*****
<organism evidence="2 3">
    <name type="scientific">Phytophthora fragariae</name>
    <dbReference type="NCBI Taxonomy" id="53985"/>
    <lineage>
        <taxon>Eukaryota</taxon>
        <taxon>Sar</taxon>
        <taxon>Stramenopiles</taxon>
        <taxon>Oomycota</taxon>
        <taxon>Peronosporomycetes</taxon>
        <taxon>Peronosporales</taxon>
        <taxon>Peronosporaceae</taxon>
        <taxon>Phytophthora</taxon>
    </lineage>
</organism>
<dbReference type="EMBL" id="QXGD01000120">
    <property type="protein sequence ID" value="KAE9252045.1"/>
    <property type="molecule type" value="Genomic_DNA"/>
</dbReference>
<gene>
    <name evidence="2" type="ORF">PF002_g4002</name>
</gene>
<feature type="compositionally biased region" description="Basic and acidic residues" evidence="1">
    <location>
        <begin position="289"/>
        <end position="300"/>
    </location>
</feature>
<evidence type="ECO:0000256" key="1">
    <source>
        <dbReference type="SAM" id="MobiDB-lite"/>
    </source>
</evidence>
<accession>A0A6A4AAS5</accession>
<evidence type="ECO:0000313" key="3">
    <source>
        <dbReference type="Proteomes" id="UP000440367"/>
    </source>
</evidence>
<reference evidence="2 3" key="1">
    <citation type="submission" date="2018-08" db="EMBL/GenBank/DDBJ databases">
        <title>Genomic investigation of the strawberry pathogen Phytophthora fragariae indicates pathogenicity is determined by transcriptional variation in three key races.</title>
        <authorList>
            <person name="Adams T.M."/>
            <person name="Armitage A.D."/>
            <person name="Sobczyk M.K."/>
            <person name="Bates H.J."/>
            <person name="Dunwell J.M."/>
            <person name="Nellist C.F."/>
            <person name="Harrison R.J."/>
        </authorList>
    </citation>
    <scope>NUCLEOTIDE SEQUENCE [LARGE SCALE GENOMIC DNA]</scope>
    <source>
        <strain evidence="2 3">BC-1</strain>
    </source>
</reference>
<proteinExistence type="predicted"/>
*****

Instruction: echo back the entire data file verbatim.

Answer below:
<organism evidence="2 3">
    <name type="scientific">Phytophthora fragariae</name>
    <dbReference type="NCBI Taxonomy" id="53985"/>
    <lineage>
        <taxon>Eukaryota</taxon>
        <taxon>Sar</taxon>
        <taxon>Stramenopiles</taxon>
        <taxon>Oomycota</taxon>
        <taxon>Peronosporomycetes</taxon>
        <taxon>Peronosporales</taxon>
        <taxon>Peronosporaceae</taxon>
        <taxon>Phytophthora</taxon>
    </lineage>
</organism>
<dbReference type="EMBL" id="QXGD01000120">
    <property type="protein sequence ID" value="KAE9252045.1"/>
    <property type="molecule type" value="Genomic_DNA"/>
</dbReference>
<gene>
    <name evidence="2" type="ORF">PF002_g4002</name>
</gene>
<feature type="compositionally biased region" description="Basic and acidic residues" evidence="1">
    <location>
        <begin position="289"/>
        <end position="300"/>
    </location>
</feature>
<evidence type="ECO:0000256" key="1">
    <source>
        <dbReference type="SAM" id="MobiDB-lite"/>
    </source>
</evidence>
<accession>A0A6A4AAS5</accession>
<evidence type="ECO:0000313" key="3">
    <source>
        <dbReference type="Proteomes" id="UP000440367"/>
    </source>
</evidence>
<reference evidence="2 3" key="1">
    <citation type="submission" date="2018-08" db="EMBL/GenBank/DDBJ databases">
        <title>Genomic investigation of the strawberry pathogen Phytophthora fragariae indicates pathogenicity is determined by transcriptional variation in three key races.</title>
        <authorList>
            <person name="Adams T.M."/>
            <person name="Armitage A.D."/>
            <person name="Sobczyk M.K."/>
            <person name="Bates H.J."/>
            <person name="Dunwell J.M."/>
            <person name="Nellist C.F."/>
            <person name="Harrison R.J."/>
        </authorList>
    </citation>
    <scope>NUCLEOTIDE SEQUENCE [LARGE SCALE GENOMIC DNA]</scope>
    <source>
        <strain evidence="2 3">BC-1</strain>
    </source>
</reference>
<proteinExistence type="predicted"/>